'Those Meant to Die Will Die,' Says Russian Coronavirus Info Chief in Despair

  • As More Medical Workers are Dying in Russia Than Other Countries Russia's Coronavirus Chief Says 'Those Meant to Die Will Die'

  • He Also Says, We Should Enjoy Life As We Are All Mortals

The coronavirus information chief of Russia recently predicted that the COVID-19 infection in the country is set to kill as many people as it needs to. He said this in U-turn as opposed to his previous prediction when he told that it was "impossible" for coronavirus to spread to Russia. Now the country has more medical personnel are dying.

Alexander Myasnikov, Doctor and television presenter got appointed to the post of coronavirus information chief. His main duty was to inform the public on COVID-19 treatment and prevention methods, while tackling fake news on the virus.

He called Russia's low death rates a "Russian miracle," while his earlier estimate said that the chances of novel coronavirus spreading in Russia was at "0.0 percent."

Alexander Myasnikov
Alexander Myasnikov Wikimedia Commons

"The infection will still take its toll and we'll all get it," Myasnikov said in a Youtube video on Tuesday when he was interviewed. He also said, "Those meant to die will die. Everyone dies," said reports.

Medical workers die 16 times more than other countries

This comes at a time when the global coronavirus death toll is racing above 330,000 while the number of cases has crossed 5.1 million. Russian medical workers die 16 times more often compared to other countries with similar coronavirus outbreaks, reports Business Insider.

Mediazona, a Russian outlet, found that almost 7 percent of COVID-19 fatalities were healthcare workers. It meant that one in every 15 coronavirus deaths was a frontline worker.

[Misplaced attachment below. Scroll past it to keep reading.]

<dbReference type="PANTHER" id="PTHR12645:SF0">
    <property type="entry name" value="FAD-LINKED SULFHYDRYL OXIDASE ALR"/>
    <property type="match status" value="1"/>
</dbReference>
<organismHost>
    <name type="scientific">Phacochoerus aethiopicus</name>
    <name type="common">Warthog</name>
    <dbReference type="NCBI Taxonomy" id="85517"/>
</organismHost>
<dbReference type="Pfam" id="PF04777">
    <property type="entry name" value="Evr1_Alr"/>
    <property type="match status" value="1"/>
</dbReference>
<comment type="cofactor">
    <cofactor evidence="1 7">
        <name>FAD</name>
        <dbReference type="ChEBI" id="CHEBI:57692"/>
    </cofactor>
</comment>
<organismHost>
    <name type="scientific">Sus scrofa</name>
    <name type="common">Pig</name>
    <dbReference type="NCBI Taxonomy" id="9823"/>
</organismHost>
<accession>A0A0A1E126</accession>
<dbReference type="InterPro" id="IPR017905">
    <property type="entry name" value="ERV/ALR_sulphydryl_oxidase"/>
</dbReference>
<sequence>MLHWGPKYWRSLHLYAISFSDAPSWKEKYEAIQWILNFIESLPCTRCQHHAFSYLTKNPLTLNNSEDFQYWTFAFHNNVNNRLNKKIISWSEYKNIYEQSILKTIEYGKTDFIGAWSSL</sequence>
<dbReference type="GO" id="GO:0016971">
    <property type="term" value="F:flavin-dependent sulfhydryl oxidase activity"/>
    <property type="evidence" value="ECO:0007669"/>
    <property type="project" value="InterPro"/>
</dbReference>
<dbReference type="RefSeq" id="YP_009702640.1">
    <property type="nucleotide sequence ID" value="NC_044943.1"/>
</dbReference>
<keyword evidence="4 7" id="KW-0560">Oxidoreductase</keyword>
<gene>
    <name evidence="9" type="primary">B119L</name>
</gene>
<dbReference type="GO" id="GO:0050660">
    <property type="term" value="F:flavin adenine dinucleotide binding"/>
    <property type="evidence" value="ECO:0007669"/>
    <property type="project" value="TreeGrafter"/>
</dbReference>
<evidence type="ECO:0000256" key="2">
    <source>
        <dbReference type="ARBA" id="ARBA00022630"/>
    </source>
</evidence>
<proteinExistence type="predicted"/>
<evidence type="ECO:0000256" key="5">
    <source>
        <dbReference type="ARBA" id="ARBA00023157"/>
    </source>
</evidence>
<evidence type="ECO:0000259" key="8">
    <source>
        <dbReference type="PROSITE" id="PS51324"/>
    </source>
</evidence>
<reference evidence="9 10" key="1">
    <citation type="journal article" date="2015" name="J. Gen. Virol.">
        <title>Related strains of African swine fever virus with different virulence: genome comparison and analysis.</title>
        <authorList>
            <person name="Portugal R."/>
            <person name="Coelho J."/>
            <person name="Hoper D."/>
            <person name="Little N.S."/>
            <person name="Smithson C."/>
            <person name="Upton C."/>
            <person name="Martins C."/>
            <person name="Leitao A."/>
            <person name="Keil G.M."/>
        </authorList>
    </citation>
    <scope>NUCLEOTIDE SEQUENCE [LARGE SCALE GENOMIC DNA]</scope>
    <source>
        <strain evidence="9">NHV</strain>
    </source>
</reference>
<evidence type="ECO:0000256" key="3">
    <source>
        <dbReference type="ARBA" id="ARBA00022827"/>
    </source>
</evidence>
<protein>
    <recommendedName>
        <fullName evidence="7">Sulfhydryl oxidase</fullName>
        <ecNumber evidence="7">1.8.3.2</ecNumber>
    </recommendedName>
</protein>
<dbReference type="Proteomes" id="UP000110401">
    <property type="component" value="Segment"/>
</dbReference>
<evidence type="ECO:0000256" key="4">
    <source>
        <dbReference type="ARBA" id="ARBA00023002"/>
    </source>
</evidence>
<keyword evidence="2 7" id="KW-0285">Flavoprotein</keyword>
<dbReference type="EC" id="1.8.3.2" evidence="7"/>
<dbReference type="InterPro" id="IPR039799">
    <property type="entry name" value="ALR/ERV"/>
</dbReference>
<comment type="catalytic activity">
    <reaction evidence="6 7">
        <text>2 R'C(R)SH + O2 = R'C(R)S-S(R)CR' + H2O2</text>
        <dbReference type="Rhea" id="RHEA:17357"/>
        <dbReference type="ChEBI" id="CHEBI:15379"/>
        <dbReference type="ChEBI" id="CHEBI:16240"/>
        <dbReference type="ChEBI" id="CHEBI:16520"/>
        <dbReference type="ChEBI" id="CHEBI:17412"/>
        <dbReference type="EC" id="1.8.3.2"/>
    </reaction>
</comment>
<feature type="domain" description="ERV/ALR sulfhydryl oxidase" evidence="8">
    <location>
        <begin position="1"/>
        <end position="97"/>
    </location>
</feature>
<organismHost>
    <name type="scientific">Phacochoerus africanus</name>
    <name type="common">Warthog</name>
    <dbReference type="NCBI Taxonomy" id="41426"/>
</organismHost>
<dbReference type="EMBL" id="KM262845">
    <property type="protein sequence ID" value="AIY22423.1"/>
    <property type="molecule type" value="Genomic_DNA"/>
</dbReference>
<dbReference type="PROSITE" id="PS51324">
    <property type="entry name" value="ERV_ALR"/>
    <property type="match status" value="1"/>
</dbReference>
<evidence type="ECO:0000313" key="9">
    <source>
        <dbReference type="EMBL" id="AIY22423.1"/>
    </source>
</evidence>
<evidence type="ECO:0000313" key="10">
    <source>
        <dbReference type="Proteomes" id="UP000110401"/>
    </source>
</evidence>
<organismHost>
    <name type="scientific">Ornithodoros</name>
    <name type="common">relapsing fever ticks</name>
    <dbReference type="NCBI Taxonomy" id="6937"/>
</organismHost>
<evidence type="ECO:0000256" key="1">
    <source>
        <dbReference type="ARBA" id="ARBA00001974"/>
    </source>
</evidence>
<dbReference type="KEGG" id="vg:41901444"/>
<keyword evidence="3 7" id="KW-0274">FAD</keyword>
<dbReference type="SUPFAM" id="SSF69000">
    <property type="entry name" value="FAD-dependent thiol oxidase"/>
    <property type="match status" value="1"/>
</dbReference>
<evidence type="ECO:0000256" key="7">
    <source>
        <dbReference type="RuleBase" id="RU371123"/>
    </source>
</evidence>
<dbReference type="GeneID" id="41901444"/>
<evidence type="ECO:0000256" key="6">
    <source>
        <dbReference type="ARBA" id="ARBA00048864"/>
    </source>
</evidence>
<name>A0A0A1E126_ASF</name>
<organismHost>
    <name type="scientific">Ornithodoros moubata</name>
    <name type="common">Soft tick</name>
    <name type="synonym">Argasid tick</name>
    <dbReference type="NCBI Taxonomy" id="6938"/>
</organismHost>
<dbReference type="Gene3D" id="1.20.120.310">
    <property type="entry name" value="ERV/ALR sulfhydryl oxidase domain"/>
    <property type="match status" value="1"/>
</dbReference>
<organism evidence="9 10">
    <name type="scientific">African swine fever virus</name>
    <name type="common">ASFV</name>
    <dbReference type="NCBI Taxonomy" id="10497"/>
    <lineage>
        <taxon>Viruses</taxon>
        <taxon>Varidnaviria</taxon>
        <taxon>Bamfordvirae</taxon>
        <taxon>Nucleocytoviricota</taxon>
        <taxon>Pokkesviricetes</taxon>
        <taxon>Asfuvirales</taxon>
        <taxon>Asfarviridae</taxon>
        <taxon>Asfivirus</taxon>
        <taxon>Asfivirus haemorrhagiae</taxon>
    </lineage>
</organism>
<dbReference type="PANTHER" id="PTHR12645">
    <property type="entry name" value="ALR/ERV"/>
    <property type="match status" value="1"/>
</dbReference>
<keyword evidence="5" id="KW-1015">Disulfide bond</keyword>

He urged the public that they don't need to panic over COVID-19 symptoms. He said, even if one contracts coronavirus, "so what?" At the same time he calls it an "illusion." According to Myasnikov, they might "run out of tests" if people run around testing for the virus "after every sneeze," while acknowledging that tests were needed to avoid infecting others.

Later, he blamed news outlets that they took his words "out of context" and said he told it as it helped to reassure people who felt uncertainty and had fears about the future.

Live and Enjoy: Coronavirus Info Chief

SARS-CoV-2 Pixabay

"There's no need to waste energy and destroy your psyche with panic. We're all mortal by dint of our existence," he wrote in a post on his social media. He reasoned that as humans were mortal, they should not darken the future days of a fleeting life. They should just "live and enjoy this life."

Russia confirmed 317,554 coronavirus cases so far, having the highest of infections only next to the US with relatively low deaths as much as 3,099. The same has led the world to suspect Russia's counting methods.

Related topics : Coronavirus